lxxxviii:2 Farg. VIII, 14-22.

lxxxviii:3 Orm. Ahr. §124. The use of gômêz has been lately found to be known in Basse-Bretagne (Luzel, Le Nirang des Parsis en Basse-Bretagne, Mélusine, 493).

lxxxix:1 Farg. V, 27; cf. n. 5.

lxxxix:2 Farg. VIII, 33-340

lxxxix:3 Ignem coelitus delapsum (Ammian. Marcel. XXVII, 6); Cedrenus; Elisaeus; Recogn. Clement. IV, 29; Clem. Homil. IX, 6; Henry Lord.

xc:1 J. Fryer, A New Account of East India and Persia, 1698, p. 265.

xc:2 Farg. VIII, 81-96; 79-80. Cf. above, p. lxiv.

xc:3 Extinguishing it is a mortal sin (Ravâets; Elisaeus; cf. Strabo XV, 14).

xc:4 A custom still existing with the Tâzîk, an Iranian tribe in Eastern Persia (de Khanikoff, Ethnographie de la Perse). Strabo XV, 14. Manu has the same prescription (IV, 53). Cf. Farg. XIV, 8, n. 7.

xc:5 Strabo XV, 14; cf. Herod. III, 16.

xc:6 Farg. I, 17; cf. Farg. VIII, 74.

xc:7 Farg. VII, 25-27; Strabo XV, 14; Herod. I, 138.

xc:8 King Balash (Josué le Stylite, traduction Martin, § xx). It seems as if there were a confusion between Balash and Kavât; at any rate, it shows that bathing smacked of heresy. Jews were forbidden to perform the legal ablutions (Fürst, Culturgeschichte der Juden, 9).

xc:9 See above, p. lxxii.

xc:10 Farg. I, 13.

xci:1 From the reign of Cyrus (cf. above, p. li).

xci:2 Cf. above, p. xlv.

xci:3 Still the worship of the earth seems not to have so deeply penetrated the general religion as the worship of fire, The laws about the disposal of the dead were interpreted by many, it would seem, as intended only to secure the purity of water and fire, and they thought that they might be at peace with religion if they had taken care to bury the corpse, so that no part of it might be taken by animals to fire or water (Farg. III, 41, n, 7).

xci:4 Farg, VI, 44 seq.; VIII, 10, seq. Cf. IX, 11, n 4. Moreover, the Dakhma is ideally separated from the ground by means of a golden thread, which is supposed to keep it suspended in the air (Ravâet, ap. Spiegel, Uebersetzung des Avesta II, XXXVI).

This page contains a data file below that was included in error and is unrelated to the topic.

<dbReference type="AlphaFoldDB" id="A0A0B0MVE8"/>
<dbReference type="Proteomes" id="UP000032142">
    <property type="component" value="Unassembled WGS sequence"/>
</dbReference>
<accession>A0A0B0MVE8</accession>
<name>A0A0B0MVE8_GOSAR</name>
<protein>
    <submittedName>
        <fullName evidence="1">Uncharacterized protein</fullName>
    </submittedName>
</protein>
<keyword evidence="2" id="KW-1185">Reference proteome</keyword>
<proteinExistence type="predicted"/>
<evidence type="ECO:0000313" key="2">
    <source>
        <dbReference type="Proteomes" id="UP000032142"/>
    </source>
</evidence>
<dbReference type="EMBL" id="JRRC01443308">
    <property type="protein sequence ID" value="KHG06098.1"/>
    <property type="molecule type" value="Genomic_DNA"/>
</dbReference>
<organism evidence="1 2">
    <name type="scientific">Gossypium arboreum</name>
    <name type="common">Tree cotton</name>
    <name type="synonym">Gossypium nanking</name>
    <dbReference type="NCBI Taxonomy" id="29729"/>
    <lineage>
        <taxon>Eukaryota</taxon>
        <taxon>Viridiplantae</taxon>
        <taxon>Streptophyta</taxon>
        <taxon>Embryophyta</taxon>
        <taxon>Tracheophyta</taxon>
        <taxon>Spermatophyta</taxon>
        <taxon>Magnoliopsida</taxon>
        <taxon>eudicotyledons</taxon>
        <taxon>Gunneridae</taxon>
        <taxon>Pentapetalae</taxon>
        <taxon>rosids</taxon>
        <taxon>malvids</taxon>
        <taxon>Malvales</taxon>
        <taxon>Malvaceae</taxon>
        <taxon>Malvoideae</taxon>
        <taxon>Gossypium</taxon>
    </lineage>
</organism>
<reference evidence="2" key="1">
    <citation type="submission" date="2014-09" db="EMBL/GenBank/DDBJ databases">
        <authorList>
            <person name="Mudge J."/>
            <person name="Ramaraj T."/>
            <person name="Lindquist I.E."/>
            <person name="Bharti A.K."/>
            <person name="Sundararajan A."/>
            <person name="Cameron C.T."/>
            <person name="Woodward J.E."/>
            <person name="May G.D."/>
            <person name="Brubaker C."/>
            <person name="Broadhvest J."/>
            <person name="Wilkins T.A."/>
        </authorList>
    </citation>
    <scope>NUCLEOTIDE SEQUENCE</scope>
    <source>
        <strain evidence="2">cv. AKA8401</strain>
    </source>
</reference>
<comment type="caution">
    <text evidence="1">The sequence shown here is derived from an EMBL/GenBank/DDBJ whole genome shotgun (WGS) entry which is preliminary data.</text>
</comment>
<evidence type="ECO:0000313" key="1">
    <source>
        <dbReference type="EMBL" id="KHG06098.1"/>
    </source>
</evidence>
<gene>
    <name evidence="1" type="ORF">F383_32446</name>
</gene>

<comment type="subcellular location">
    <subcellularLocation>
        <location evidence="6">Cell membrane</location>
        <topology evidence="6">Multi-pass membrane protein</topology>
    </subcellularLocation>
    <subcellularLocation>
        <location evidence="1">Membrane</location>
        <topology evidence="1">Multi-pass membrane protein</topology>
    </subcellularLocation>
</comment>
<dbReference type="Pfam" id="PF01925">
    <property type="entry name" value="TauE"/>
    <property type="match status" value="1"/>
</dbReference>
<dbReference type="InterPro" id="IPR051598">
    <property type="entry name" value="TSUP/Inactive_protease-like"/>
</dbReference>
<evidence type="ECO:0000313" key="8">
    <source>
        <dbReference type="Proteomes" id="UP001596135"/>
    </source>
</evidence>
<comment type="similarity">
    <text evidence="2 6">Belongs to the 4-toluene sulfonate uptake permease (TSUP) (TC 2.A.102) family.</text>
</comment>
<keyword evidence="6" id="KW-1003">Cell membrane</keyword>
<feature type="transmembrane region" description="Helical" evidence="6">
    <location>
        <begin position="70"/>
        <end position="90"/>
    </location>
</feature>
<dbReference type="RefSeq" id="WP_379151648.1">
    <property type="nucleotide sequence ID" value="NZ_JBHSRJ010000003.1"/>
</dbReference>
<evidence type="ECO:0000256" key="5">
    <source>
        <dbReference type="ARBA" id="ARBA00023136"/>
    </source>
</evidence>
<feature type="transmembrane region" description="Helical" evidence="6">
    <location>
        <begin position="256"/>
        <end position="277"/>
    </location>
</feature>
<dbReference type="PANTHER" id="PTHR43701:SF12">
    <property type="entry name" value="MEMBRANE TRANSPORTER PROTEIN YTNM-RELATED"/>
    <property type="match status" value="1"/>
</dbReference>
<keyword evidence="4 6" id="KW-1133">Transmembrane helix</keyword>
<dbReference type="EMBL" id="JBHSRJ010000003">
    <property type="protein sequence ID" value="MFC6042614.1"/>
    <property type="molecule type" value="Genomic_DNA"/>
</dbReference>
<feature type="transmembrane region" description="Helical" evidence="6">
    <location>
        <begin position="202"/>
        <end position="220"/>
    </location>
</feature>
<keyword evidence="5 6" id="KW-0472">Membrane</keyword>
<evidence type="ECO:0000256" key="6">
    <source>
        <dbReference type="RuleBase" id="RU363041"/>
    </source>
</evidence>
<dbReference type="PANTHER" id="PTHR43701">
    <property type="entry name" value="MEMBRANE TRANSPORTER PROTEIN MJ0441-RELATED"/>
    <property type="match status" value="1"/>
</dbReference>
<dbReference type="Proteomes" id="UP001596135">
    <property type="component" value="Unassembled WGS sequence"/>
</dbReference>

xci:5 'The Dakhma is a round building, and is designated by some writers, "The Tower of Silence." A round pit, about six feet deep, is surrounded by an annular stone pavement, about seven feet wide, on which the dead bodies are placed. This place is enclosed all round by a stone wall some twenty feet high, with a small door on one side for taking the body in. The whole is built up of and paved with stone. The pit has communication with three or more closed pits, at some distance into which the rain washes out the liquids and the remains of the dead bodies' (Dadabhai Naoroji, The Manners and Customs of the Parsees, Bombay, 1864, p. 16). Cf. Farg. VI. 50. A Dakhma is the first building the Parsis erect when settling on a new place (Dosabhoy Framjee).

xci:6 The Avesta and the Commentator attach great importance to that point: it is as if the dead man's life were thus prolonged, since he can still behold the sun. 'Grant us that we may long behold the sun,' said the Indian Rishi.

xcii:1 Farg. V, 35 seq.

xcii:2 See above, p. lxxiii.

xcii:3 See above, p. xc.

xcii:4 See Farg. XIV, 8, n. 7.

xcii:5 Farg. XVII.

xcii:6 Farg. I, 18-19; XVI, 11. Cf. Bund. III.

xcii:7 Farg XVI, 15.

xcii:8 Cf. Leviticus. See Pliny VII, 13.

xciii:1 Farg. V, 45, seq.

xciii:2 Farg. VII, 70 seq.

xciii:3 'When there is a pregnant woman in a house, one must take care that there be fire continually in it; when the child is brought forth, one must burn a candle, or, better still, a fire, for three days and three nights, to render the Dêvs and Drugs unable to harm the child; for there is great danger during those three days and nights after the birth of the child' (Saddar 16).